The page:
On making life choices
Good evening to you all. As we move into May and some of us celebrate Beltane, I hope you are enjoying Nature more and more.
In our park, everything is growing and blooming. The park’s edges are decorated with pink, white and blue bluebells. It’s snowing cherry tree petals. It smells of gorgeous hawthorn.
My way from work to the home office is now dotted with beautiful flowers:
The allotment is shaping up, too, and I have finally managed to collect enough herbs for a home bouquet.
We took a day off on Friday to retrace our steps in the old (Oxford)shire just to see Oxford’s Christ Church magnificently in its spring blooms.
I sense Nature’s confusion between spring and summer – the two seasons blend in. Our tulips are only opening up now, and the horse chestnut trees are in bloom.
Regardless of the confusion, I managed to finalise my weekly schedule finally (after three months of testing it). I now work six days a week. However, this includes and allows me time for rest, connectedness and education too. The remaining one day is for family, and that is more than enough for a family of introverts.
Maybe it’s a radical choice to call rest, professional socialising and training “work”. However, I was thinking about the notion of tools of trade. Gardeners have spades and watering cans. Hairdressers have scissors. Teachers have pens and paper. What we, therapists, coaches and digital consultants use for work is ourselves – our mind and body. So it makes perfect sense to choose to make time for nurturing the tool of the trade: ourselves. The bottom line is this: if I am not rested enough, I cannot listen to my clients with the attention they deserve.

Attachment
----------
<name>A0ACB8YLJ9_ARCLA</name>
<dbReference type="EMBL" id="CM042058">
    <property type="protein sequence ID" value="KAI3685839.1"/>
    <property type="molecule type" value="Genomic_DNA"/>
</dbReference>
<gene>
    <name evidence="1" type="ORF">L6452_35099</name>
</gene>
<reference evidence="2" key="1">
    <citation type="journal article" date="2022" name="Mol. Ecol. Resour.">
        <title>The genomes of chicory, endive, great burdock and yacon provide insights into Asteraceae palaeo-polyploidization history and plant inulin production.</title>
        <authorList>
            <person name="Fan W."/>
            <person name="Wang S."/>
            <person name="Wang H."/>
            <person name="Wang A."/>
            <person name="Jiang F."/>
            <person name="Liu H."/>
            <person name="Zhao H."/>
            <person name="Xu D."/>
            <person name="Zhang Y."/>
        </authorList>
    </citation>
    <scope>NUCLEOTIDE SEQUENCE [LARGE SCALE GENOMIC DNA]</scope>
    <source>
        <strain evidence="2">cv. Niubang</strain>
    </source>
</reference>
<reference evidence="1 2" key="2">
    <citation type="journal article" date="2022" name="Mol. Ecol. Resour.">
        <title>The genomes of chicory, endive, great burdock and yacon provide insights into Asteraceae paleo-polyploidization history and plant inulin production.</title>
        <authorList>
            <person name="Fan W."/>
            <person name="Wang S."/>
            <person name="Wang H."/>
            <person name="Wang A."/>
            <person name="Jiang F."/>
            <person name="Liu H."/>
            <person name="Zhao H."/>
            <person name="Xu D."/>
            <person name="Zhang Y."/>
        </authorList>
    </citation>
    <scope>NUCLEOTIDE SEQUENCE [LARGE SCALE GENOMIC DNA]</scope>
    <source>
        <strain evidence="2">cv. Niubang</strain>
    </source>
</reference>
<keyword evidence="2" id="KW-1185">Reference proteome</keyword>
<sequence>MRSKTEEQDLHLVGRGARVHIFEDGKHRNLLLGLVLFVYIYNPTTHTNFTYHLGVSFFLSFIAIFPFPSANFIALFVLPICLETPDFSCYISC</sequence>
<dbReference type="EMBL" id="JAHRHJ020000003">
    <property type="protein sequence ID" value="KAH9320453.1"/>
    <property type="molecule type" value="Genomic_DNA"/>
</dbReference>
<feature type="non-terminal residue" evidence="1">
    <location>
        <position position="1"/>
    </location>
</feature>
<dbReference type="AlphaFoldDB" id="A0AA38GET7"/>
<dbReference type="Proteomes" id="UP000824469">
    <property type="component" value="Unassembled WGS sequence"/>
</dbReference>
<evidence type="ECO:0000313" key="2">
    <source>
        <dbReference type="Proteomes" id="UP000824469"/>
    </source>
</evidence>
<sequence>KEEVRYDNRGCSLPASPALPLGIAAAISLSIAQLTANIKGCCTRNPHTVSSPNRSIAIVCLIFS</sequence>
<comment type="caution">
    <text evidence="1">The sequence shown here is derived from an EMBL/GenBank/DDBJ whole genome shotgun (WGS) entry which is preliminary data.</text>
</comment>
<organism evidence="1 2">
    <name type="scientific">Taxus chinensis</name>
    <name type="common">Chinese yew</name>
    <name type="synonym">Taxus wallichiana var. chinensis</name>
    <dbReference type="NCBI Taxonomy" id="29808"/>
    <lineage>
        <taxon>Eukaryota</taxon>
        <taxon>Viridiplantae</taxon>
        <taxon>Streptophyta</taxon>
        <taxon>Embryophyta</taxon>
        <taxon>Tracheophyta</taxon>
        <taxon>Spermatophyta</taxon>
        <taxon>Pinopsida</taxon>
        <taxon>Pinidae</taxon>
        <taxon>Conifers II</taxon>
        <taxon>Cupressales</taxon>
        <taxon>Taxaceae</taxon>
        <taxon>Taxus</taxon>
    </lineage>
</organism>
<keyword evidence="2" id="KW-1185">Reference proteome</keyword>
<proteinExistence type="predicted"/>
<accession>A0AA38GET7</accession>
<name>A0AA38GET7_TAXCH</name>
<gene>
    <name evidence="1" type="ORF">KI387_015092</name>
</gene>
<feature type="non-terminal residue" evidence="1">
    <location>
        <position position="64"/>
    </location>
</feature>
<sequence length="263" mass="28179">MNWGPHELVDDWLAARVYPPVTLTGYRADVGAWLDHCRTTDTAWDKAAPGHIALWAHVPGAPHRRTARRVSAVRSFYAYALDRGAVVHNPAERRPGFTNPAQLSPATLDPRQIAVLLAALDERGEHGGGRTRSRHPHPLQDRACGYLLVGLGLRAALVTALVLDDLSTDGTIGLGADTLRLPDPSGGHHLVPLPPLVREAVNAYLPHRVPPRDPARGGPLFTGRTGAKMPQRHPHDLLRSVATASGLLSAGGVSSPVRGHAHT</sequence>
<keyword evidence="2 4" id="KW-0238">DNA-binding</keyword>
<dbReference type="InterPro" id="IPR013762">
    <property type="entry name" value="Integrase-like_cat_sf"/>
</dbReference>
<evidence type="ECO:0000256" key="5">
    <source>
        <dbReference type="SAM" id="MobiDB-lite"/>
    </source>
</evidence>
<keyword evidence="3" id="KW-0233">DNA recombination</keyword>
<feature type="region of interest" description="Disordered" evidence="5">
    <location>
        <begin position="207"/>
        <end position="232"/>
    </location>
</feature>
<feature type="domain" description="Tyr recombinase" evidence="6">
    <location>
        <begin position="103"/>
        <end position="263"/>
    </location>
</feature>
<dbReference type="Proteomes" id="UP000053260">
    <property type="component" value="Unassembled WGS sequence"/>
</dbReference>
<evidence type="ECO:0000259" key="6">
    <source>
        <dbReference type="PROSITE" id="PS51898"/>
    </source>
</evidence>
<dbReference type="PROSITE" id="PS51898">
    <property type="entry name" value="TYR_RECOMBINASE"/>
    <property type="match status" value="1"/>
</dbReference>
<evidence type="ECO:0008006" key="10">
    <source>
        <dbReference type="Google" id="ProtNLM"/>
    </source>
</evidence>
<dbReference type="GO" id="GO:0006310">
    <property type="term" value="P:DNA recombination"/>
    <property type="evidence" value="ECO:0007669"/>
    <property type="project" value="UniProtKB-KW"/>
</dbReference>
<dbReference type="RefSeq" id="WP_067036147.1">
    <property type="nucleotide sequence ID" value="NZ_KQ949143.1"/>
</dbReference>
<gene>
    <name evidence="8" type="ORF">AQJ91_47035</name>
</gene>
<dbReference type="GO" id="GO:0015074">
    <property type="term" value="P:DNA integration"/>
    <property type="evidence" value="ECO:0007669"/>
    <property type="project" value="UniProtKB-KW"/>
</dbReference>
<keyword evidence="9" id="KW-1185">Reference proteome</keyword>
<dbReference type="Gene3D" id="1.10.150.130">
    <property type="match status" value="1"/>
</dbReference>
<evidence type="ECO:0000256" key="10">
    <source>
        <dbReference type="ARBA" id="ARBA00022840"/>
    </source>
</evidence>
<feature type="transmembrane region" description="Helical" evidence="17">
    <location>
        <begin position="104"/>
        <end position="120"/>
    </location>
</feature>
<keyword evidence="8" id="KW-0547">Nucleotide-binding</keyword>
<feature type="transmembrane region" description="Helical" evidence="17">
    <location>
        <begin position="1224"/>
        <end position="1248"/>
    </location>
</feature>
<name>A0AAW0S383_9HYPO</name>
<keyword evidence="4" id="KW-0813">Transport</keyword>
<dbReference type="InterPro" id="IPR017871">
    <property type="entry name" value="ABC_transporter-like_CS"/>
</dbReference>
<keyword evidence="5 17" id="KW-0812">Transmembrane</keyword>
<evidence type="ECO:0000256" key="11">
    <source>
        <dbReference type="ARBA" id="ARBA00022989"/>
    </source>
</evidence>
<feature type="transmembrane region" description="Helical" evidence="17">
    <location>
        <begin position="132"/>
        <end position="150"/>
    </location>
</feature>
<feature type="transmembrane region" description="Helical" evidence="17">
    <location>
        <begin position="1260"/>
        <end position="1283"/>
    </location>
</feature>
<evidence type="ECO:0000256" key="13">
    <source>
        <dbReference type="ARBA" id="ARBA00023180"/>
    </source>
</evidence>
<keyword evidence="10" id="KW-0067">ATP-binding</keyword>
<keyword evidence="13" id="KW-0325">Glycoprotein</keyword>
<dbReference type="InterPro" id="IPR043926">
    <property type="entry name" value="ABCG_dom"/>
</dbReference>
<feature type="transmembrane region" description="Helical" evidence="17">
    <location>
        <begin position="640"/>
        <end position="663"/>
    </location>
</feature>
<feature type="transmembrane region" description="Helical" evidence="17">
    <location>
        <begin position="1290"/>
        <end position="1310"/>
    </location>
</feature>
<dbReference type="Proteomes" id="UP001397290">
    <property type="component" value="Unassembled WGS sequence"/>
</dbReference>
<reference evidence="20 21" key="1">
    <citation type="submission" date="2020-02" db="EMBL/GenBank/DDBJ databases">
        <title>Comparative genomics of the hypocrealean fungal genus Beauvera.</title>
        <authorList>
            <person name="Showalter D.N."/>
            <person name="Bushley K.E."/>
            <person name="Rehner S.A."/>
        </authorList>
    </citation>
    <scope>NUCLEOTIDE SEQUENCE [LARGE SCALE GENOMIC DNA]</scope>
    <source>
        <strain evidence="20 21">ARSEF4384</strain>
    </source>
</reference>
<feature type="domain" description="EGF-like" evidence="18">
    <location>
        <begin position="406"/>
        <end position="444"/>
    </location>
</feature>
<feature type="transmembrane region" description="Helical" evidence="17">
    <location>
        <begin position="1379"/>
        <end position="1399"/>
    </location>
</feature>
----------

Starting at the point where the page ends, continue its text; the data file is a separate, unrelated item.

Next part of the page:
My week was incredibly intense, full of major milestones and some pretty significant decisions too. I come out of it with a weekly schedule of clarity and a good sense of direction for at least the rest of this year. Making choices can feel challenging, but with a little bit of embodied intuition and good advice from those around us, we can do it effectively.
Today I invite you to practice making choices. In coaching, we help clients a lot in exploring various aspects of smaller or larger choices in their life. There are many ways to explore the pros and cons of both, or even many options. Here are just a few ideas:
Q: Can you list all pros and cons of each option in front of you? List them until you explore all your ideas. Once the lists are full, it may still be worth asking: “Have I missed anything?“
Q: Can you talk to a trusted friend about each option and explore its benefits and risks? Imagine a debate in which you need to take a particular side and really dig deep into the reality of the situation: how would your life look like if you chose one path or the other?
Q: Can you write a letter to your older self explaining the reasons behind your choices today? Write a small letter for each option ahead of you and explore its consequences.
Q: If you play a game in a virtual environment which allows you the creation of new landscapes, like, for example, Minecraft, can you design visual representations of your future after making your choice? Immersing yourself in the virtual experience of your future reality may support exploring all aspects of your decision.
(As I slow down for the evening, I wish you a soft first week of May!)
This post was originally posted on Substack in our Syl’s Liberation Psychologies Newsletter.